This special edition of the popular Silver Cross’ travel system is aimed at urban families, with many useful extras included. Key features include a bamboo-lined carrycot, new Genius™ harness system with magnetic buckle and a multi-recline, reversible seat unit.
Carrycot with apron
Forward- and rear-facing pushchair seat
Genius harness system
i-Size infant carrier adaptors, footmuff, seat liner, changing bag, rain cover and cup holder included
Chassis 7kg/Carrycot 2.7kg/Pushchair Seat 3kg
L82cm, W54cm, H93-107cm
L85cm W54cm, H32cm (folded)
Sponge clean only
Suitable from birth to 22kg or four years
Here's what our tester Chris, dad to son Dominic, thought of the Silver Cross Wayfarer Constellation...
How did this product make your life easier?
As this travel system was tested primarily as a pushchair, its stand-out feature is the Genius harness system with a magnetic buckle, trademarked by Silver Cross. It made securing our son in the pushchair straightforward, the five-point fastenings fitting together in three clicks while the buckle itself has a childproof release for peace of mind.
The chassis has been designed with in-line wheels, making it narrower than other pushchairs and more manoeuvrable on tight town centre pavements and in crowded shops as a result. It offers minimal rolling resistance, so is near effortless to push in a straight line, regardless of whether you’re on a flat stretch or facing an incline. Over pavements at least it also feels smooth, with our little one able to fall asleep within the pushchair on more than one occasion. Even on cobbled streets, there wasn’t excessive vibration felt through the handle. The Wayfarer though is explicitly marketed as being an urban travel system, and while it copes admirably on short strolls on grassy surfaces, we wouldn’t want to venture too deep into the countryside with this pushchair.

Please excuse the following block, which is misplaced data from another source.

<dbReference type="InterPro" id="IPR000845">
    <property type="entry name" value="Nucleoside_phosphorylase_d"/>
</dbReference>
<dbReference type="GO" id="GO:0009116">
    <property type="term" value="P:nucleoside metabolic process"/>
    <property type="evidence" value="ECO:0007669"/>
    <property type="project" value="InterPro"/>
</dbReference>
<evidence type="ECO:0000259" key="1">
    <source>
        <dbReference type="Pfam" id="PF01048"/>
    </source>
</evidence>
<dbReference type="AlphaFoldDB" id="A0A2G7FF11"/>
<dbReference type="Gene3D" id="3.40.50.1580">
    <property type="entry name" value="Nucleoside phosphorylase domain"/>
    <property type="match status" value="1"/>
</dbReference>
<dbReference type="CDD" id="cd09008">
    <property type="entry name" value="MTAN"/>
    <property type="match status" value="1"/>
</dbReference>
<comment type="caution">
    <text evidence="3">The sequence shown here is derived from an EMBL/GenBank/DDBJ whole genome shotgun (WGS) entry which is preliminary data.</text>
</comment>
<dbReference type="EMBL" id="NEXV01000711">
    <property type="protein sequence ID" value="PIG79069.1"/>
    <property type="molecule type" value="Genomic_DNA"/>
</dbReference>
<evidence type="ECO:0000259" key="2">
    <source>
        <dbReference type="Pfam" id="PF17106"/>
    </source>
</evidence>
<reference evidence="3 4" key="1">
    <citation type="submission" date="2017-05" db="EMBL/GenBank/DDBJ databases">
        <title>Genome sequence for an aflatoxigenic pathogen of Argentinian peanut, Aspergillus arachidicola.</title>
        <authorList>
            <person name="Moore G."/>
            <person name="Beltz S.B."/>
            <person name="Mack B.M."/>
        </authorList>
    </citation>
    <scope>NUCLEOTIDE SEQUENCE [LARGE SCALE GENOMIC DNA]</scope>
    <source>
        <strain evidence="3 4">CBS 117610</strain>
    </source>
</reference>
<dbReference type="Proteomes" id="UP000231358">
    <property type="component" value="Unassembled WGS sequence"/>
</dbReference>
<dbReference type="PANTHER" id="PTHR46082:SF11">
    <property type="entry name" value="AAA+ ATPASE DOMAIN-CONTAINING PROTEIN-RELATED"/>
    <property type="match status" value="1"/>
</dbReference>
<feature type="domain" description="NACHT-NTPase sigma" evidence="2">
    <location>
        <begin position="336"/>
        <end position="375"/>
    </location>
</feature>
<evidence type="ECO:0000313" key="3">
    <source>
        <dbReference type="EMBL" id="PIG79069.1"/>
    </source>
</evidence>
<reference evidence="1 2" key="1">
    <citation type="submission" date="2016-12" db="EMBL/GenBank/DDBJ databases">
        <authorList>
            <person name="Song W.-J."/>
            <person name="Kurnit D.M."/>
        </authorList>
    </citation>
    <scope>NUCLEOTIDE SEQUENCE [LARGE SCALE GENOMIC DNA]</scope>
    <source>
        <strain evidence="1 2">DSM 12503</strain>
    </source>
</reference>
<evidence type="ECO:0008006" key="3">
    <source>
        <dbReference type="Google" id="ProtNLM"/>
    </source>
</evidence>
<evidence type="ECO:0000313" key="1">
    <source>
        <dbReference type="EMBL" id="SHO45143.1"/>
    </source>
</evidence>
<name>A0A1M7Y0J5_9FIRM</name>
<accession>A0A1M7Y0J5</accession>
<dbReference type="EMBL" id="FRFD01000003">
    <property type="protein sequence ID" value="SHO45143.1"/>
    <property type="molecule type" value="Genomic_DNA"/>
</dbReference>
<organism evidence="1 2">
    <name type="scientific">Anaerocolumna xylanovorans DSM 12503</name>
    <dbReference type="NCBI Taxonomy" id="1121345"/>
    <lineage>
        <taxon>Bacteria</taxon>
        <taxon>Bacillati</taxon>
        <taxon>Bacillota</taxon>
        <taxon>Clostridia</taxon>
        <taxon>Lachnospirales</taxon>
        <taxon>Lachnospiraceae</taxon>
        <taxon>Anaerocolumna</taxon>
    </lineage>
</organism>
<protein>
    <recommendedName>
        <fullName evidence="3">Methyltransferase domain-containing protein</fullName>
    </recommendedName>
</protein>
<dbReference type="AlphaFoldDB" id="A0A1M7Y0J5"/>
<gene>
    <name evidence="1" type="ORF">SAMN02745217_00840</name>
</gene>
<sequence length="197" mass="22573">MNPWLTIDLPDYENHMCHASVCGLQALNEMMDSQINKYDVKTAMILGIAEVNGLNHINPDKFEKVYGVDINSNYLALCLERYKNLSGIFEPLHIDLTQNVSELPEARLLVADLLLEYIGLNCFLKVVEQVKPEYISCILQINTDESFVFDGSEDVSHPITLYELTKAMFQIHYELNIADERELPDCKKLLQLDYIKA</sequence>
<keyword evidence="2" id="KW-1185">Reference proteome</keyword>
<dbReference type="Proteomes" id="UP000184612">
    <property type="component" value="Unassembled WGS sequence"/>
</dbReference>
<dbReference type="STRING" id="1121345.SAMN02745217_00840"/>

Aged 15 months, our son was too old to use the carrycot but were he younger it would’ve presented a very attractive feature. It has soft bamboo fabric with a thick padded mattress and can be used as an overnight sleeping carrycot.
Would you recommend this to other parents?
There’s much we liked about this special edition of the Silver Cross Wayfarer that’s certainly worthy praise, most relating to the quality of the materials used throughout and its many thoughtful details.
From how the fabrics look and feel to the use of faux leather over inferior rubber for touchpoints (the handle, bumper barn and pulls for the zips) it gives the impression of being a premium product. What’s more, all of the features that comprise the Wayfarer Constellation (from the footmuff to rucksack changing bag) are nicely coordinated.
Other details that are nonetheless appreciated are that the rain cover comes with its own storage pouch, which should prolong its life, while the UPF 50+ hood includes a Perspex viewing window rather than a mesh one.
It being winter, we opted to fit the footmuff and were very impressed with it. It’s soft and padded, and also has additional zips allowing it to be secured above the child’s shoulders, so on especially cold days arms can be kept inside to keep little ones toasty. Likewise, the fleece lining doesn’t extend to the bottom edge, with an easier to wipe clean material used where muddy shoes would rest – another nice touch.